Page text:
In the end, the stories that we build upon others dissipate. We can forget why once something as superfluous as a bathtub made us weak with regret, and the memories stop shocking us. Because what time reveals, is that the things we attach to others really just represent us at a moment in our lives. Maybe they’re just memories of being young and foolish, or maybe something more serious. No matter what they hold, they are stories as much of you, as they are of what you lost. Because everything we lose when we love, ultimately will return.

Bre Graham is a freelance writer and editor. She is currently living in London working on her first novel. Follow her on Twitter and Instagram. Pick up a copy of Oh Comely issue 34 for more stories of return. 

Sunday Reading: Home

words Danielle Morgan
photo Ruth Allen

I don’t remember there being the awkwardness of a new relationship; those embarrassing moments when you are not totally sure of one another never really came. The butterflies flitted about the empty recess of my stomach, but they aren’t the kind that jump into your throat and made you feel sick and dizzy. They’re the docile kind, the ones that drift aimlessly about, resting softly in the pit of your belly. Occasionally, when a subtle moment of seeming insignificance swells a feeling of insurmountable love, they let me know that they are still there. They flap their delicate wings and remind you that they will never truly leave. Not when it is real. Not when it feels like this.

While I was at university, my head tucked into the dog-eared pages of The Picture of Dorian Gray or The Master and Margarita, consumed in the fictional lives of others, he was zipping about country tracks on his old Vespa, a little rusted around the edges, weather-worn and unkempt, but always reliable. A bit like us. Old school. The back wheel spinning as though in silent motion, kicking up the dirt as if he were disappearing into a cloud of muddied up fog down lonely lanes and roads ransacked by the wind and rain. When I think back I picture these moments as if in a movie; two main characters going about their daily lives completely oblivious to the paths they will take. The unassuming bookworm and the intrepid nomad. With no reason for the paths to cross, as fate would have it they do.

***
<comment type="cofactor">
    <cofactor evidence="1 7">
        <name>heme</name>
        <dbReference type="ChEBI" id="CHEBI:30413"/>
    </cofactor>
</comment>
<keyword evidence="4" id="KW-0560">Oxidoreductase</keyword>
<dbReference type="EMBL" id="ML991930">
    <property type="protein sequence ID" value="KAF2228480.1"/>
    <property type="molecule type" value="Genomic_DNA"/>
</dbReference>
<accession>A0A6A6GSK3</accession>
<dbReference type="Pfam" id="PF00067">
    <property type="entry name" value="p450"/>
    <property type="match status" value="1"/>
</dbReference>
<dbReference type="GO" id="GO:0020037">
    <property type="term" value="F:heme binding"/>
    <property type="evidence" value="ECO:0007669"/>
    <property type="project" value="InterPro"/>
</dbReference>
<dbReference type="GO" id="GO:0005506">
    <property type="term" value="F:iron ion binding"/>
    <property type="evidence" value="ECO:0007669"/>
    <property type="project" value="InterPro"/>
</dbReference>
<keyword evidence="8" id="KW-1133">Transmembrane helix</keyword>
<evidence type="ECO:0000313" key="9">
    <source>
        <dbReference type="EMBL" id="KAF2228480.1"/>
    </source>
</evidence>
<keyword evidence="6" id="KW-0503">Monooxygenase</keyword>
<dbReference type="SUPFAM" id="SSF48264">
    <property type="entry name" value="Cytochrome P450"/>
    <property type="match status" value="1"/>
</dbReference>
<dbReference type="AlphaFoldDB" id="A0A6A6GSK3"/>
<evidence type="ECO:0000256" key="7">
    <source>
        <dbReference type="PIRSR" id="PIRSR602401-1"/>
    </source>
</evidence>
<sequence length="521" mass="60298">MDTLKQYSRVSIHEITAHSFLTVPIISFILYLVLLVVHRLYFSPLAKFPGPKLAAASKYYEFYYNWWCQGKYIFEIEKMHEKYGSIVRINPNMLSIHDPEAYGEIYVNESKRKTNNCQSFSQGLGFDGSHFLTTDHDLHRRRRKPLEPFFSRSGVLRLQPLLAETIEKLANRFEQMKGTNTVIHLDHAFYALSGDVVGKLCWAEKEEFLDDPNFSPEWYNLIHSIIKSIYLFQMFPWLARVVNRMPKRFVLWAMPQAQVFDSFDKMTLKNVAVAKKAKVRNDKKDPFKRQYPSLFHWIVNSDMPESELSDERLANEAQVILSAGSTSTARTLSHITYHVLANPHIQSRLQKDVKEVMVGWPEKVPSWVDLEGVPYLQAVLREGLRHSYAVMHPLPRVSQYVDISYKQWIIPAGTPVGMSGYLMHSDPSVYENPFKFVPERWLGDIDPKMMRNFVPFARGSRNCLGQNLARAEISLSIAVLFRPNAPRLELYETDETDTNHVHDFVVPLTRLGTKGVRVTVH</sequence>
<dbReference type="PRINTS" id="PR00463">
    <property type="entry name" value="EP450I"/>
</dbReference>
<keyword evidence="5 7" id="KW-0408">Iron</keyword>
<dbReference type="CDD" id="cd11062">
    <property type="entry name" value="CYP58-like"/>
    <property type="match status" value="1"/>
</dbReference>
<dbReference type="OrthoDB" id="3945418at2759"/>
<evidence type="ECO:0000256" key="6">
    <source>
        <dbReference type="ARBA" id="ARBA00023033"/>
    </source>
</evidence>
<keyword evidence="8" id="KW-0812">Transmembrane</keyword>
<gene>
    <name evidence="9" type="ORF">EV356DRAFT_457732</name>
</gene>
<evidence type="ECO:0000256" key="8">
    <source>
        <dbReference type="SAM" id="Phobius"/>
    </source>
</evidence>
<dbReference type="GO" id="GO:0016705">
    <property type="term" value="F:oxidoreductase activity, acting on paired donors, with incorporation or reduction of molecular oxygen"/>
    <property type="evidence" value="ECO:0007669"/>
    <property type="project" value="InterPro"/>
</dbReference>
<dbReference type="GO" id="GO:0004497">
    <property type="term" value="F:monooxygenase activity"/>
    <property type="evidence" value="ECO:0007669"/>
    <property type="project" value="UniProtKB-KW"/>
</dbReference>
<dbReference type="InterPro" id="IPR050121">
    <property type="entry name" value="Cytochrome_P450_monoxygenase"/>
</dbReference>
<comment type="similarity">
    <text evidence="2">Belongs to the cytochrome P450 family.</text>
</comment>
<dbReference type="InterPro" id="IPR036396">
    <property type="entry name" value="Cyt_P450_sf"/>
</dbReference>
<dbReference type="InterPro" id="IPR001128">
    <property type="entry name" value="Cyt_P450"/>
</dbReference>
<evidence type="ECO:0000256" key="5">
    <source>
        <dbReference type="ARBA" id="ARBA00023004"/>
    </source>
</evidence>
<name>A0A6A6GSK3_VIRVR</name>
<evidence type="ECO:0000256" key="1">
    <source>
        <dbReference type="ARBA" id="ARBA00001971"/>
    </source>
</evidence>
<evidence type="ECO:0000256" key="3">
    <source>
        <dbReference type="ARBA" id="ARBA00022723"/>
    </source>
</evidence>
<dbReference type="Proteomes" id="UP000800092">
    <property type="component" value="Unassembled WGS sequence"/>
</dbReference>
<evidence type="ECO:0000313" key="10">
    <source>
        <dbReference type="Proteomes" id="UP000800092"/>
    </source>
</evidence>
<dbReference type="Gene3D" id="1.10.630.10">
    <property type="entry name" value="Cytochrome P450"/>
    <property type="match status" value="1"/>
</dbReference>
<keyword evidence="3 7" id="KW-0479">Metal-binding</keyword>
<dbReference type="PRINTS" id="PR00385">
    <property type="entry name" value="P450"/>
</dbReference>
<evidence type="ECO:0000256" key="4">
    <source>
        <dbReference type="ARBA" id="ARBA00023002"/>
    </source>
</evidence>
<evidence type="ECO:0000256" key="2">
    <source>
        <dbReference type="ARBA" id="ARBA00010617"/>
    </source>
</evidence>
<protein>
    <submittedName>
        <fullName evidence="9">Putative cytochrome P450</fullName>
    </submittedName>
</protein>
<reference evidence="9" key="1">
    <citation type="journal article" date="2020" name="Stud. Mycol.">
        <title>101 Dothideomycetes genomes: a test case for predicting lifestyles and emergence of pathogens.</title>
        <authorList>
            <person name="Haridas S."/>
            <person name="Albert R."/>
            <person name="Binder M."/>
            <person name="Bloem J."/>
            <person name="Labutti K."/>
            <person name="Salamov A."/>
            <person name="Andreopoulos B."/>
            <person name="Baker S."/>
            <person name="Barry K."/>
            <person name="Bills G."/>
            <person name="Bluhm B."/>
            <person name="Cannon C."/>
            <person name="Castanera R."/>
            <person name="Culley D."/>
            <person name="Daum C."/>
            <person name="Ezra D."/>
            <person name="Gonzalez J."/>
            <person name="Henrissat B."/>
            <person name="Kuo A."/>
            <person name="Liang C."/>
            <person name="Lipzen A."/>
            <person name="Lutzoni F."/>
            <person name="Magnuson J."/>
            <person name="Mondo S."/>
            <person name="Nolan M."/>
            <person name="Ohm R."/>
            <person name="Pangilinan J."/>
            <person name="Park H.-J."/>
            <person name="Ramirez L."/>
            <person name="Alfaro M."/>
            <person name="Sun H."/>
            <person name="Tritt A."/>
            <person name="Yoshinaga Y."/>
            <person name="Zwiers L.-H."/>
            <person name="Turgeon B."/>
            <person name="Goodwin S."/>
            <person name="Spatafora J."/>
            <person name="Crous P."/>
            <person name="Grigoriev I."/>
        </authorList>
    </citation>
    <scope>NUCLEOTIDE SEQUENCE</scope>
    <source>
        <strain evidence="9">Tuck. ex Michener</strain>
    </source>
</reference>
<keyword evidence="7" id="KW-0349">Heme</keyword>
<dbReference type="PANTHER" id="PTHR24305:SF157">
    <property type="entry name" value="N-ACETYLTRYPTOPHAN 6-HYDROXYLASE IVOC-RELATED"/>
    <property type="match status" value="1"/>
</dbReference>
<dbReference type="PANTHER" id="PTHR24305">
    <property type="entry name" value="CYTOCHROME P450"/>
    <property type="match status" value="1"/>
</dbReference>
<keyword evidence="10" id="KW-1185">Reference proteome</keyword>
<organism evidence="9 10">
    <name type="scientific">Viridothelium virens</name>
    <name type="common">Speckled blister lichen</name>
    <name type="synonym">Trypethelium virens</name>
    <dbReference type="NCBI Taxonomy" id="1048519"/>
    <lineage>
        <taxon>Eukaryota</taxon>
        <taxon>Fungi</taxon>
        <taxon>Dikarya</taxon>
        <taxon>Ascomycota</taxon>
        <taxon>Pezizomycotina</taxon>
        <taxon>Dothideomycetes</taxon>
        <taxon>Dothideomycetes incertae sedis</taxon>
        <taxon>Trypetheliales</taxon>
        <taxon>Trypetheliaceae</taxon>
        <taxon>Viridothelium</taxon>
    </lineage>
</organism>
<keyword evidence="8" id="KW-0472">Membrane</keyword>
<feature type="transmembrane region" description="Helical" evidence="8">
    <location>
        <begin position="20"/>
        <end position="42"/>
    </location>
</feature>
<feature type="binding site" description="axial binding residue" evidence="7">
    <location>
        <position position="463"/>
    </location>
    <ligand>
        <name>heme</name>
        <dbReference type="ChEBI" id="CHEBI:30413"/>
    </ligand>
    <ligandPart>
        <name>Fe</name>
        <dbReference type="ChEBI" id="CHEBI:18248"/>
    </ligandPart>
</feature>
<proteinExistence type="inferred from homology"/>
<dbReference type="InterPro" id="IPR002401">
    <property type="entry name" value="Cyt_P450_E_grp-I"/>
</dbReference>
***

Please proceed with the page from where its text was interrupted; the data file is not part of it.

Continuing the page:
We sit opposite each other, the bluster of early autumn rain pelting against the window outside, the rusted fishing boats bruised and battered wedged at awkward angles into the damp sand. “Would you like to go for a drink?” he said. “Alright then, that might be nice,” I replied. The tide of feeling draws ever closer to the shore, I sip my stout and watch his lips as he recites stories about how we would fleetingly pass in the school corridor. We had never said more than a hello. Funny how things pan out, how the past revisits you in unexpected ways and ordinary chance turns to anything but ordinary luck. A twist of fate, like the unfurling plot of a movie, or one laid out within the well-thumbed pages of the books I would so often and fervidly escape into.   

A calmness unexpected in fledgling love took over, but perhaps that is because it wasn’t young or inexperienced at all; the seed had already been planted long ago. We just didn’t know it yet. Like the broken spine of a tatty paperback, or the moth-eaten hem of a shabby overcoat, it already felt familiar. Lived in.

A love that feels lived in is a league all of its own. Sometimes you are not perfect on paper but you know love when it feels like home. I had returned to mine, in a place that I never knew it had been waiting for me all along. Before the butterflies, or the fantasy worlds of my paperback heroes, before the dusty dirt track and the misty seaside adventures, but as all stories start: at the beginning.

Danielle is a writer living on the outskirts of London. She is a self-confessed book worm and tea addict. Follow her on twitter to keep up with her work, or just for the odd tea fuelled bookish escapade @_gigglingginger. Pick up a copy of Oh Comely 34 for more tales of return.